Featured A Richard Muller Critique

Discussion in 'General discussions' started by bookslover, Mar 10, 2019.

  1. bookslover

    bookslover Puritan Board Professor

    For those of you who like a vigorous read and are theologically and philosophically oriented, let me recommend to you a new article by historical theologian Richard A. Muller. The title is "Reading Aquinas from a Reformed Perspective: A Review Essay." It appears as the lead article in the latest (November, 2018) issue of Calvin Theological Journal (CTJ 53.2 [2018]), pp. 255-288.

    In a nutshell: two years ago, K. Scott Oliphant published his book, Thomas Aquinas. In his essay, Muller takes 34 pages to more or less completely eviscerate this book. He does so in a highly scholarly, academic way, as one would expect of Muller, but the devastation is pretty complete.

    There are many points of disagreement with Oliphant. To pick just one example: Oliphant apparently (I haven't read his book) agrees with the common perception among the Reformed that Aquinas was more of a philosopher than a theologian, that Aquinas was interested in dragging Aristotle's views into Christianity. Muller says that, actually, this is backwards, that Aquinas was more theologian than philosopher; that, in fact, in his huge Summa Theologica, Aristotle is only mentioned twice. Muller also says that, contrary to Reformed suspicions about Aquinas, there are actually more links between Aquinas and the Reformers, and Reformed thought, than is generally assumed.

    This is just one of many, many areas where Muller criticizes Oliphant's book. He goes on to say that Oliphant misunderstands and misinterprets Aquinas because his mentor, Cornelius Van Til, also misunderstands and misinterprets Aquinas. In his conclusion, Muller says that Van Til is one "who, by no stretch of the imagination, can be viewed as a competent analyst of the thought of Aquinas" (p. 288).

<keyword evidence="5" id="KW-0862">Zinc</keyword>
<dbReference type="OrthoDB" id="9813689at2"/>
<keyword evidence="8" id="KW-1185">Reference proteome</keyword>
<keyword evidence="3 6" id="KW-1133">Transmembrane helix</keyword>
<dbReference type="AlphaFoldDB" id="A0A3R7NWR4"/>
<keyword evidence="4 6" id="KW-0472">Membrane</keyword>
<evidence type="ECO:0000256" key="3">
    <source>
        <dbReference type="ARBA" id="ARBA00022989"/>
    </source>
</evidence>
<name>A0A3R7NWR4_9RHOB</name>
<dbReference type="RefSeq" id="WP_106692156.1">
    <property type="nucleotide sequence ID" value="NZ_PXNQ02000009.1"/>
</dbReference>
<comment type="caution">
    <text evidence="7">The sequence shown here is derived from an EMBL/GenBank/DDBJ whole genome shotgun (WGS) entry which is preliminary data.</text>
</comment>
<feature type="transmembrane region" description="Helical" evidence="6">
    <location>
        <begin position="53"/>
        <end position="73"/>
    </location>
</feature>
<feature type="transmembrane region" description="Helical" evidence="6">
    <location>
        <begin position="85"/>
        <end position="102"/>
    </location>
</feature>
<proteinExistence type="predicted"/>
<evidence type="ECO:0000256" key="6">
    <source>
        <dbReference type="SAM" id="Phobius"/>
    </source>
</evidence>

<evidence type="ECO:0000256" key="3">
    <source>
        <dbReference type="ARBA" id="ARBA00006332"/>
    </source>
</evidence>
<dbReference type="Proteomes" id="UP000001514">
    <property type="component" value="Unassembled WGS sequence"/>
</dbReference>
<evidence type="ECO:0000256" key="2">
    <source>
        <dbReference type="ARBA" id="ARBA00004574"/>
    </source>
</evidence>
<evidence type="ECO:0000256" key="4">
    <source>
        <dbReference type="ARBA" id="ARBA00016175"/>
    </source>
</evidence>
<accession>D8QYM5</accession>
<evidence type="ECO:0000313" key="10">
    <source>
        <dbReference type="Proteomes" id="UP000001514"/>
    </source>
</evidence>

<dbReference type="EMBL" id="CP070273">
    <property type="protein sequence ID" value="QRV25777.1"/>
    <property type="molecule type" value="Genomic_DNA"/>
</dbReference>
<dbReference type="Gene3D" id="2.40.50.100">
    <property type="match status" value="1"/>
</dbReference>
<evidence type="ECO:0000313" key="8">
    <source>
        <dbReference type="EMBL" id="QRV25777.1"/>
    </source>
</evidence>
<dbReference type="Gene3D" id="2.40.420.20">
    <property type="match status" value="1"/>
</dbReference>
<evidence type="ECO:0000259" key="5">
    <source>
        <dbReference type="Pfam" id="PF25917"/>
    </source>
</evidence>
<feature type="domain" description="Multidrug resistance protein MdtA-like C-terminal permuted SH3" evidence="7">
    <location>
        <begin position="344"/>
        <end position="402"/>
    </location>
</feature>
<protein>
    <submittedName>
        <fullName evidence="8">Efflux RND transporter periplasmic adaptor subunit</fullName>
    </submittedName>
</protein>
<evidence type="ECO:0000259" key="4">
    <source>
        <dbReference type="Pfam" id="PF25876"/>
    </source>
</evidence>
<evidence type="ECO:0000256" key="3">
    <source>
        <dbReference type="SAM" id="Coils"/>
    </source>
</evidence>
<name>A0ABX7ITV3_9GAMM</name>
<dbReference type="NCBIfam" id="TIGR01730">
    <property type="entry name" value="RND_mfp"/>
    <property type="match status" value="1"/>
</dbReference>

It's been awhile since I've read such a scholarly take-down of a book. But Muller has long-since demonstrated his credentials as a careful and erudite scholar, and his views should be considered seriously.

    It's also interesting that the piece is part of what I think is a slowly growing trend in some Reformed circles to criticize Cornelius Van Til where it is felt he needs criticizing. Dr. John Fesko has a new book out, Reforming Apologetics: Retrieving the Classic Reformed Approach to Defending the Faith (Grand Rapids: Baker Academic, 2019), 250 pages, in which he criticizes Van Til's approach to apologetics. (I just bought a copy and intend to read it soon.)

    It's interesting and educational to read orthodox scholars re-thinking views on theological subjects, challenging settled opinions of the past.
     
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  2. Bill Duncan

    Bill Duncan Puritan Board Freshman

    Muller is an excellent historian, but he as is no Theologian. He even says of himself in the preface of "The Study of Theology" that in Biblical studies that he is a "dabbler" at best. (p. xvii) Everyone needs to stay in his own lane here. When Van Til or Oliphint reads the bible he trusts in the Holy Spirit's legitimization of it. WCF 1.4.
    For Muller, “at least for our times, the historical investigation must precede the doctrinal statement and in fact supply the information from which the doctrinal statement takes its shape and on which it rests” (p. 99).: From Biblical Interpretation to Contemporary Formulation (Foundations of Contemporary Interpretation 7; Grand Rapids: Zondervan, 1991.
    He goes on to say it is
    "doctrinally arguable to attribute the accurate preservation of the text of Scripture to divine providence… . Historical investigation cannot, however, rest content with the doctrinal explanation but must look to the process of the transmission of the text and examine the techniques and procedures of the Masoretes, the monastic calligraphers of the church, and the scholarly editors of later centuries, and find in the actual practice of these people the historical grounds for arguing whether or not the text has been accurately preserved"